January 30, 2020

South African Airways Faces Long Haul After Funding Lifeline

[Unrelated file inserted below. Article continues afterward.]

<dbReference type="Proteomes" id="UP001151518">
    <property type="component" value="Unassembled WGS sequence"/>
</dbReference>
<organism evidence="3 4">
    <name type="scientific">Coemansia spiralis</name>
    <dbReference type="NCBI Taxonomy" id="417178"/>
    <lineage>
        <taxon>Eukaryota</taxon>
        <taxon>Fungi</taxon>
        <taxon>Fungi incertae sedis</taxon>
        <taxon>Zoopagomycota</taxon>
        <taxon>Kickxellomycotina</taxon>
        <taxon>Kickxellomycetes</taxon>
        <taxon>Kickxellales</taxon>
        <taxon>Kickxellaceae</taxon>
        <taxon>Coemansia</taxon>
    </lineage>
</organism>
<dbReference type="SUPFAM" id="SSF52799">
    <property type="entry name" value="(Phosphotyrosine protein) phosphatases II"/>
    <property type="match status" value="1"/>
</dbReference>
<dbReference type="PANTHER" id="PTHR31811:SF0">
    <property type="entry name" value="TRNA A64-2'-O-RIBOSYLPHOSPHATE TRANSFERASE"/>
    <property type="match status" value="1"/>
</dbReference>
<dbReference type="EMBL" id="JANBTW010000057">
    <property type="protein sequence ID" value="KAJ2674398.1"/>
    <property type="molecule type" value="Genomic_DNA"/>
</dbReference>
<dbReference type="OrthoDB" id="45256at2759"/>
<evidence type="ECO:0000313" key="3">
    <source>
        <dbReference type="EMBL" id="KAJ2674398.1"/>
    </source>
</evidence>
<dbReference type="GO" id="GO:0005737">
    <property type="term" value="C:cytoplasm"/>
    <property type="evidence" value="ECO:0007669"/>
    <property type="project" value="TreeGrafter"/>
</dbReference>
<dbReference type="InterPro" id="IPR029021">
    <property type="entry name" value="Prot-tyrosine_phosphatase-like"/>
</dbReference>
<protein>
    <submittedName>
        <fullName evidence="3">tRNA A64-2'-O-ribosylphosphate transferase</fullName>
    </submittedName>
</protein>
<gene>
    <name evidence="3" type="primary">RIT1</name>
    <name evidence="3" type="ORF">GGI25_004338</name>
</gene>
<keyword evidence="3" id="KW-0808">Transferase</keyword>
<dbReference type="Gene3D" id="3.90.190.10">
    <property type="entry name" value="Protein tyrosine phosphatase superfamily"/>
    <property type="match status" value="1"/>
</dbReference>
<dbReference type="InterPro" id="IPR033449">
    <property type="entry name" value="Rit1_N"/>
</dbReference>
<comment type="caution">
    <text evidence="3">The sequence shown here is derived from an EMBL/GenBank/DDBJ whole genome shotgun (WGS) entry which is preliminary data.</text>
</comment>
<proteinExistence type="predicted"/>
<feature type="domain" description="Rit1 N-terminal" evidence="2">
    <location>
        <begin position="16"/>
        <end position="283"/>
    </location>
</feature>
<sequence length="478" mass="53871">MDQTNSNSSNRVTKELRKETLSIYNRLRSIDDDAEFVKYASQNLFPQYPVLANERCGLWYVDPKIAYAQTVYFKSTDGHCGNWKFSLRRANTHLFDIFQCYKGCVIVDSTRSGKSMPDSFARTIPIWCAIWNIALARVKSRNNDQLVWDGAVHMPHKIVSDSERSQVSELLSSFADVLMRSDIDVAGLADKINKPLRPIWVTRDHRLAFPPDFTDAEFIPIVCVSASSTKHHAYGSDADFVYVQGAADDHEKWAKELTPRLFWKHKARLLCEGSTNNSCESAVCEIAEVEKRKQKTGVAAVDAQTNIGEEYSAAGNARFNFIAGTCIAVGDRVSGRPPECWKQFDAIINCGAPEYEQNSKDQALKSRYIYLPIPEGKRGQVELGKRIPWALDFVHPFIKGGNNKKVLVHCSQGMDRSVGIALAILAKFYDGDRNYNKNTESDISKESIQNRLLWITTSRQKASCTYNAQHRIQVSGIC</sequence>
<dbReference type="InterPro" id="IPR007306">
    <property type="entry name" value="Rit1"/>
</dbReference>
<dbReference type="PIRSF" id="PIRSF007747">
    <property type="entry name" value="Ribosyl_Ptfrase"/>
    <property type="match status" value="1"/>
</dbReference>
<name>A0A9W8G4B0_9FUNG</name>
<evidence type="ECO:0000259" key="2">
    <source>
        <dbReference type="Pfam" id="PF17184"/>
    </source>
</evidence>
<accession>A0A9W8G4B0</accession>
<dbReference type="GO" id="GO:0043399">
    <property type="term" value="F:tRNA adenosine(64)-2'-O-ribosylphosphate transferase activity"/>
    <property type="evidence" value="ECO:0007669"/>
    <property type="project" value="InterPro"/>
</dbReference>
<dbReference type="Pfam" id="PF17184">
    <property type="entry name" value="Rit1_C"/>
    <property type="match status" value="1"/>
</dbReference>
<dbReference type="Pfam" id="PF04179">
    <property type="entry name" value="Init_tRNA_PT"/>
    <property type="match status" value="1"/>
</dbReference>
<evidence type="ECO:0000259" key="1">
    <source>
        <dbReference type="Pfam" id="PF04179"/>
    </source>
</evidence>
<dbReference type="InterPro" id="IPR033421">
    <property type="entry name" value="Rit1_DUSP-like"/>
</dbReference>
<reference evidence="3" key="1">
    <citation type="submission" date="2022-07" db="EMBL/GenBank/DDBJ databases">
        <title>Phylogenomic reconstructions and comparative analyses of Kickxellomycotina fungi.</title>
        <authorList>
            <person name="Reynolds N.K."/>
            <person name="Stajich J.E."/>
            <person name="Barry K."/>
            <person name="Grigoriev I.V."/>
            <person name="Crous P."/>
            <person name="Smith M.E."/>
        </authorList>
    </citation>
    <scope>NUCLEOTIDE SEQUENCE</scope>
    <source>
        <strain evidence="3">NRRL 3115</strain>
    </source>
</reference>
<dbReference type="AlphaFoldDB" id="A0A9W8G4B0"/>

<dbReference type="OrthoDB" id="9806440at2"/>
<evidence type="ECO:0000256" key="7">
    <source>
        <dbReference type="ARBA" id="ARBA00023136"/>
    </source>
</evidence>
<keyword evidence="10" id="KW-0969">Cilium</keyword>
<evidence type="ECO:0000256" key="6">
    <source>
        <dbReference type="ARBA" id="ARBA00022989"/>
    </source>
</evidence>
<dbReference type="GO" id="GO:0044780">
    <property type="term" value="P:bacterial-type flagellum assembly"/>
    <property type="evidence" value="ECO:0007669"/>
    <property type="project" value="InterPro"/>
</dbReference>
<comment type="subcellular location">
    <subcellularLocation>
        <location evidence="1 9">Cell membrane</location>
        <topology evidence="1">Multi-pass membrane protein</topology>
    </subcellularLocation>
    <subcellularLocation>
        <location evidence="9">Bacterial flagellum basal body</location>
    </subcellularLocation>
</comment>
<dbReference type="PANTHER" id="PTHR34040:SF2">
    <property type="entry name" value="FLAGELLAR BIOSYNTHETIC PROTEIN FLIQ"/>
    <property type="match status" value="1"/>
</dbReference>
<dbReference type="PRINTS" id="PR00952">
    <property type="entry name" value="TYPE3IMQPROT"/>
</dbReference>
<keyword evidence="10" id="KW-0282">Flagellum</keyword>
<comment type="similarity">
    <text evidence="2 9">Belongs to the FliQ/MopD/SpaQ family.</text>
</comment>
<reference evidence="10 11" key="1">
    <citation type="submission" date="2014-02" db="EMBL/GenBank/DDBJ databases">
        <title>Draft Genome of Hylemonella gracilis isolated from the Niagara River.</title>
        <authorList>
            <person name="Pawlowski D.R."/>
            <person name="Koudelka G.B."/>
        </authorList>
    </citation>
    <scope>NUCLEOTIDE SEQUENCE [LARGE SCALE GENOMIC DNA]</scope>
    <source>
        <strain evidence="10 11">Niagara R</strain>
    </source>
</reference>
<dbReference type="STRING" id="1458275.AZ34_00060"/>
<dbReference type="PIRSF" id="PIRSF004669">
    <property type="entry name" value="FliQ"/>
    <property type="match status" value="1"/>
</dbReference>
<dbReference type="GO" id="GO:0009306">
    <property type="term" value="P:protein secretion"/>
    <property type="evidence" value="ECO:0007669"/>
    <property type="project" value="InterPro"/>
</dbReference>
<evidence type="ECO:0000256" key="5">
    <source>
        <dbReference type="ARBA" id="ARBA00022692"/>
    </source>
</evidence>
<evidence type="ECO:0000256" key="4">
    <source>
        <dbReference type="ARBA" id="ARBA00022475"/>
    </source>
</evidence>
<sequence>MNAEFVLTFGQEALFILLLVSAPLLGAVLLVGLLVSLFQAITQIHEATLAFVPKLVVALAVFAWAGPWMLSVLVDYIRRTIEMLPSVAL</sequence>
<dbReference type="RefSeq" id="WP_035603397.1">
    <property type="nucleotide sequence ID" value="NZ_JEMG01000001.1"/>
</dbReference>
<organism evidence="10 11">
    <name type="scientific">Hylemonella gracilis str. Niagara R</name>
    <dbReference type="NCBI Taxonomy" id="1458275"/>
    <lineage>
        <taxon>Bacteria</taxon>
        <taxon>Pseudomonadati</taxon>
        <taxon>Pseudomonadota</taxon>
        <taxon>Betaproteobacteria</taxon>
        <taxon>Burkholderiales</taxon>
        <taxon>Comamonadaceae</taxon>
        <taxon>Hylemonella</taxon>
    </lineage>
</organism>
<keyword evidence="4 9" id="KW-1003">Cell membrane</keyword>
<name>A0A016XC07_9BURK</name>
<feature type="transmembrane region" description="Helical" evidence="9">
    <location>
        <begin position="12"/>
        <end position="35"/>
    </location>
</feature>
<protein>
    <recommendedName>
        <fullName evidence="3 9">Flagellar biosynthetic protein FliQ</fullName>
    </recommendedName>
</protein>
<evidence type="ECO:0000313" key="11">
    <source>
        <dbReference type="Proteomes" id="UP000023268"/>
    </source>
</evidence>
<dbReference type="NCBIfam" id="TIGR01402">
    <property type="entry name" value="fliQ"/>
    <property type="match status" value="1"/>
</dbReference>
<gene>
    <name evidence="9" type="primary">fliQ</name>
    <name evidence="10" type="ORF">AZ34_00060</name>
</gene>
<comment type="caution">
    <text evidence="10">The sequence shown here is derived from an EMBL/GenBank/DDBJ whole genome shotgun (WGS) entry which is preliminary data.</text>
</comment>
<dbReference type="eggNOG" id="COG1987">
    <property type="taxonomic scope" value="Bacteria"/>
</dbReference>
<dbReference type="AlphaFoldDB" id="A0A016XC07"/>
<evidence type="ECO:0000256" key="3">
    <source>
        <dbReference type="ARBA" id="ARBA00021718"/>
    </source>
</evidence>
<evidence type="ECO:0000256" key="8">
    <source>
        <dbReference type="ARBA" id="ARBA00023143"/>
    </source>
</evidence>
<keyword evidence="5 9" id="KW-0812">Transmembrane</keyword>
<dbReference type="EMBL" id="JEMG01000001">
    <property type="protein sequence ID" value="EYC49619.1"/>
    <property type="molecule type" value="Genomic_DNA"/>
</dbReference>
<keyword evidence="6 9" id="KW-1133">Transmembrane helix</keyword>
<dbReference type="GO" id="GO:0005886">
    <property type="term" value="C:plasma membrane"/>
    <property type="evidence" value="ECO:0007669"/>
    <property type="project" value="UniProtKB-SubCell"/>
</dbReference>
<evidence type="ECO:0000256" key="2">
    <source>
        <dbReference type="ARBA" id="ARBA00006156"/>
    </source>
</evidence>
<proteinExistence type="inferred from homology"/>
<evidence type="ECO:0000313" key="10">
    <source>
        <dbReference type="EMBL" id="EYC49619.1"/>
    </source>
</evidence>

(Bloomberg) -- South African Airways finally secured the funding it needs to keep flying for the time being, yet there’s still a long way to go before the state-owned carrier can claim to be stable.SAA probably has enough cash to keep operating for as long as eight months after the Development Bank of Southern Africa stepped in with a 3.5 billion rand ($240 million) injection, according to Joachim Vermooten, an independent aviation consultant. The carrier is running at a loss of about 500 million rand a month and the situation may deteriorate as it scraps flights and reduces ticket prices to attract wary customers, he said.The loss-making airline was put into a local form of bankruptcy protection late last year and administrators at Johannesburg-based Matuson & Associates have little more than a month left to come up with a workable plan to turn it around. They’re working in the meantime on cutting costs, and on Thursday said they are reviewing supply contracts and canceled almost 100 domestic and international flights based on weak bookings.Matuson & Associates have said securing an equity partner for SAA is at the heart of its rescue strategy -- an option that’s been talked about for years but never materialized.“It would not be possible to get an equity partner in until SAA demonstrates a turnaround and level of profitability to enable a reasonable return,” Vermooten said Wednesday. “I cannot foresee this soon.”Ethiopian InterestSAA has lost money since 2012 as it grapples with high costs, an inefficient jet fleet, mismanagement and corruption allegations. Pooling resources with a partner could enable SAA to reduce operating expenses, while the sale of equity would also help pay down debt.Carriers that have expressed an interest in the past include Ethiopian Airlines Group, which said in October it would consider a deal in part to defend African airlines against competition from rivals in the Gulf. The Addis Ababa-based airline didn’t respond to requests for comment.The state-owned DBSA’s decision to put cash into SAA came months after the government agreed to provide it with a 2 billio-rand lifeline, and the move has raised eyebrows in some quarters.Mkhuleko Hlengwa, the chairman of the South African parliament’s public accounts committee, told a state-owned radio station the money is being lent without enough due diligence as the airline has failed to release financial statements.And while Grant Back, chairman of the SAA Pilots Association, welcomed the DBSA intervention and said it should reassure passengers that it’s safe to buy tickets, he said the management team must be replaced en masse.“Until now, government has failed to hold management accountable for the downward spiral of the airline and this cannot continue,” Back said in an emailed statement. “Managers are still making poor decisions at grave cost to the airline.”Louise Brugman, a spokeswoman for Matuson & Associates, declined to comment.(Updates with flight cancelations in third paragraph)\--With assistance from Roxanne Henderson.To contact the reporters on this story: John Bowker in Johannesburg at jbowker2@bloomberg.net;Paul Vecchiatto in Cape Town at pvecchiatto@bloomberg.netTo contact the editors responsible for this story: Anthony Palazzo at apalazzo@bloomberg.net, Mike Cohen, Paul RichardsonFor more articles like this, please visit us at bloomberg.comSubscribe now to stay ahead with the most trusted business news source.©2020 Bloomberg L.P.
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